Figure 4 also shows that the resonance frequency shift of the ZnO-coated MC increases with increasing concentration of CO, which is plotted in Figure 5. Such frequency shift depends on the number of CO molecules adsorbed on the ZnO surface. Therefore, the higher gas concentration results in larger resonance frequency shift. In Figure 5, the mass change of each concentration is calculated according to (6).
The decrease of the active resonance frequency due to CO can be probably explained as follows. Mostly, metal oxides adsorb water vapor molecules at their surface in ambient air. In the present experiment, air pumping treatment provides water vapor spreading inside the experiment chamber. Water molecules in air are likely to be dissociated on the ZnO surface into OH− and H+. Such water dissociation on ZnO surface into OH− and H+ may produce the hydrogen-rich condition of the hydrogen ion, as discussed by Xu et al. . Air pumping treatment generates a large amount of water vapor inside the chamber resulting in more dissociated hydrogen ion (hydrogen-rich) and vice versa. Under hydrogen-rich conditions, all ZnO surfaces have low formation energies  so that it would be easier to bind other molecules, such as CO molecules. Due to the presence of CO, the gas molecules are physically adsorbed on ZnO surface through the dissociated water molecules (illustrated in Figure 6), resulting in the increase in the effective mass of the cantilever. Such increased mass generates the decrease in resonance frequency of the microcantilever.
3.2.2. Constant Flow of CO Gas without Air Pump Treatment
In this experiment, the CO gas was introduced into the chamber at a constant rate of 1 ml/min at humidity of 65% RH, and then the gas was turned off without air pump until reaching a stable frequency. The initial resonance frequency () of the active cantilever was 28.026 kHz, while the frequency of reference cantilever was 40.351 kHz. When gas flow was switched ON and OFF, the resonance frequency of both cantilevers was measured and the frequency shift was investigated. The resonance frequency change of both microcantilevers due to CO can be seen in Figure 7. In contrast to the previous result in Figure 4, the resonance frequency of active MC increased due to gas exposure without air pump treatment. In order to explain this result, we firstly calculate the concentration of CO () in the chamber at stable condition using the following equation : where is the sample volume of CO in m3, is relative density (g/m3), is the chamber volume in m3, is the molar mass of the CO (g/mol), is temperature in Kelvin, and is pressure in Pascal. In this calculation, we choose the condition at 611 s in Figure 7 where the resonance frequency saturated at kHz after resonance frequency change due to CO, and m3, kg/m3, m3, g/mol, K, and kPa. We obtained that the CO concentration inside the chamber at the resonance frequency shift of Δ kHz is approximately 126.68 ppm.
Next, the CO gas flow was turned off, resulting in a decrease in the resonance frequency of active MC (blue marker) to be 28.506 kHz. This frequency did not return back to its initial value. As the gas flow was turned on, the resonance frequency of the active cantilever increased again to 29.276 kHz with the resonance frequency shift of 0.77 kHz, and the frequency decreased to 28.316 kHz due to gas flow being turned off. As shown in Figure 4, the resonance frequency of reference MC (red marker) is also almost unchanged during the measurement.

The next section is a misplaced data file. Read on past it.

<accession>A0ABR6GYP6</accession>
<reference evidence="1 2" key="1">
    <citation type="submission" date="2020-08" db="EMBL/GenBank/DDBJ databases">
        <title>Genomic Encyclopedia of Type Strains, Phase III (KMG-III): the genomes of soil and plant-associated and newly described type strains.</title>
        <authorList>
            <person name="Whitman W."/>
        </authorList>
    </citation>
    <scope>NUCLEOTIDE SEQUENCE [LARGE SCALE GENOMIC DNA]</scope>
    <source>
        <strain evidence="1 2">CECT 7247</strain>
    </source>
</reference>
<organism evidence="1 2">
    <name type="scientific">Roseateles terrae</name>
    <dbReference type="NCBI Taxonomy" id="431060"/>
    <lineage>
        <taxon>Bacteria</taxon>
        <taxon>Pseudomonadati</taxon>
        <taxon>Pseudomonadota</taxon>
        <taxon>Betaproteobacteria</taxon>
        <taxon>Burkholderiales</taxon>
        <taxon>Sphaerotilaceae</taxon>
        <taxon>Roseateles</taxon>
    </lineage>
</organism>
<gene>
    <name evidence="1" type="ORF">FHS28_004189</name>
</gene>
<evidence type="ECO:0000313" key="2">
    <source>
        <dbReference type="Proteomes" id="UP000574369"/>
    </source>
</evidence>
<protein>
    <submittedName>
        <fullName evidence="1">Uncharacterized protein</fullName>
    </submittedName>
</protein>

Unlike the gas measurement with air pump treatment, the resonance frequency of the active MC increases due to effect of CO. The possible mechanism of this result may be due to the influence of water vapor which is explained in Figure 8. In high humidity, water vapor is adsorbed and dissociated on zinc oxide layer. In this experiment, the air pump treatment was not performed, resulting in hydrogen-poor condition on ZnO surface. Therefore, the structures with more dissociated water vapor on the ZnO surface become unstable. As a result, when CO is inserted into the chamber, the dissociated water vapor is desorbed from the ZnO surface and CO is directly adsorbed on the ZnO layer. Due to the lighter mass of CO gas layer, the resonance frequency of the active MC increases. Here, the resonance frequency does not return to an initial value after gas OFF because of limitation of the water vapor molecules inside the chamber.
To support the possible model in Figure 8, relative humidity (RH) was changed while CO was inserted, as shown in Figure 9. Before introducing CO, the resonance frequency of active cantilever, relative humidity, and temperature were measured to be 27.230 kHz, 36.5%, and 19.4°C, respectively. When CO was inserted, the relative humidity decreased. We should note that the minus RH might be originated from sensor’s offset error, where the conventional sensor is used in 1 atm air condition. The sensing condition at minus RH is different; that is, ambient gas contains CO gas (not pure air). However, the tendency of the RH changes reflects the humidity change. And intervals showing approximately +35% RH in Figure 9 are measured under pure air conditions. Therefore, decrease in the RH data during insertion of CO exhibited a certain change in the humidity. Such results assumed that water vapor was desorbed from the ZnO surface and CO was adsorbed on the surface. This alteration results in an increase on the resonance frequency of the active microcantilever. As CO was switched off, relative humidity increased. Probably, CO was desorbed from the ZnO surface and replaced by water vapor, resulting in a decrease of the resonance frequency. The measurement was repeated three times with similar results. These results show that the model on Figure 8 can explain the increase of resonance frequency for the active cantilever due to CO exposure.